Park wardens have caught a lot of flak from photographers over what does and doesn’t require a permit to shoot. The type of “pro” camera being used, the amount of people in your group, or even the sight of a tripod can lead to unfriendly encounters with security.

Now national parks across the United States are cracking down on amateur filmmakers and photographers with a sizable social media following by enforcing 1964’s Wilderness Act which prevents the commercial use of federal lands. Outside Magazine helps explain why the line between what’s deemed commercial photography and what’s not has blurred because of social media.

In short, Instagram and YouTube has spawned a steady growth of internet famous personalities who are able to leverage their own pictures and videos for monetary gain. Even if you simply own a Facebook page, uploading an image to the site falls under publishing, which constitutes commercial photography.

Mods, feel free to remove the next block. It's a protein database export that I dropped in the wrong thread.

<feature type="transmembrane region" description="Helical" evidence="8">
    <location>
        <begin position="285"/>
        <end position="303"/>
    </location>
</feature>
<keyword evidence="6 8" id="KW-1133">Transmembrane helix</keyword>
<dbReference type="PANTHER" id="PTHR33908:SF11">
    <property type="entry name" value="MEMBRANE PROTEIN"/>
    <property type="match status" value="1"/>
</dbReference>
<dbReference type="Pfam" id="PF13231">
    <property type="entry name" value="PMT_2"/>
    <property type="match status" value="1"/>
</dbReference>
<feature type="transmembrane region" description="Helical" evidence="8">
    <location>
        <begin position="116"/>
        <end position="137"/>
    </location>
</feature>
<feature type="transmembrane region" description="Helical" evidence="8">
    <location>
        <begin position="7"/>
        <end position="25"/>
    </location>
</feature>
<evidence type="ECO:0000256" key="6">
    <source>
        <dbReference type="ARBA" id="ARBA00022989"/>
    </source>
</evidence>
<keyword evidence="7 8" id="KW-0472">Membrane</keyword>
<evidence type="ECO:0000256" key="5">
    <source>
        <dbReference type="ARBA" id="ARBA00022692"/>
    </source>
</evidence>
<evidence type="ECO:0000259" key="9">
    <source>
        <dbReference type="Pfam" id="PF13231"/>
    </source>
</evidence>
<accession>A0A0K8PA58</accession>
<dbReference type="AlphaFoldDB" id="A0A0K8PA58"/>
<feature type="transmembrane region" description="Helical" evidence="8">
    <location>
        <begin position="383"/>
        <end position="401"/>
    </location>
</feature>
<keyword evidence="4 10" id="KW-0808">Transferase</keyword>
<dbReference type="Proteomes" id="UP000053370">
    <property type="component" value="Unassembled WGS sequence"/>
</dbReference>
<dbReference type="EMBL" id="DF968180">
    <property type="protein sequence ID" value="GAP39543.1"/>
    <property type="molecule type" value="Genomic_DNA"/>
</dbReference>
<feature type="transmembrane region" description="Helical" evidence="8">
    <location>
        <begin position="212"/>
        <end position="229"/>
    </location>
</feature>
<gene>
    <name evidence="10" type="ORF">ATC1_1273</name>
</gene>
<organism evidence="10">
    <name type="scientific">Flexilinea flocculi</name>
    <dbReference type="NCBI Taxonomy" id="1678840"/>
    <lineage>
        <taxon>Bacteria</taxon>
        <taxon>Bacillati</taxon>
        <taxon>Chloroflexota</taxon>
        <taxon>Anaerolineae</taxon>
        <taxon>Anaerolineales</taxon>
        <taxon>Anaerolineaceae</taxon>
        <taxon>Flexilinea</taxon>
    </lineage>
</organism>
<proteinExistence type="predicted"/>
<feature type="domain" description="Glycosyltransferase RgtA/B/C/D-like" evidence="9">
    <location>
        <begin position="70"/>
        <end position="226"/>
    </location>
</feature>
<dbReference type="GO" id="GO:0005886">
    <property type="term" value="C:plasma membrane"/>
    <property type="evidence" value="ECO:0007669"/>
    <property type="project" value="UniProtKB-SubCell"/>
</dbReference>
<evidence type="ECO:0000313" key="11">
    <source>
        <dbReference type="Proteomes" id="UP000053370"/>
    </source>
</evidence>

At best, federal parks risk becoming a diluted commercial byproduct of influential Instagrammers; at worst, they suffer severe damage from people doing crazy stunts while in pursuit of a like — the Japanese farmer who cut down the ‘Philosophy Tree’ to save his trampled crops can attest to that.

As it currently stands, there are no real means of preventing others from profiting at the park via social media. However, Yosemite public affairs officer Scott Gediman comments “If people are posting photos or descriptions of what they’re doing, then we will go after them and prosecute them.”

“We know these things occur, but we’re not combing through social media looking for them.”

Perhaps one day we’ll see national parks such as Yellowstone go from being a No Drone Zone to something akin to a No Phone Zone in order to enforce arbitrary rules over what is and isn’t considered commercial photography, or maybe the park’s rather outdated legislation will be updated to better reflect these modern times.

Header composite image by Bokeh

[Article provided for Bokeh]

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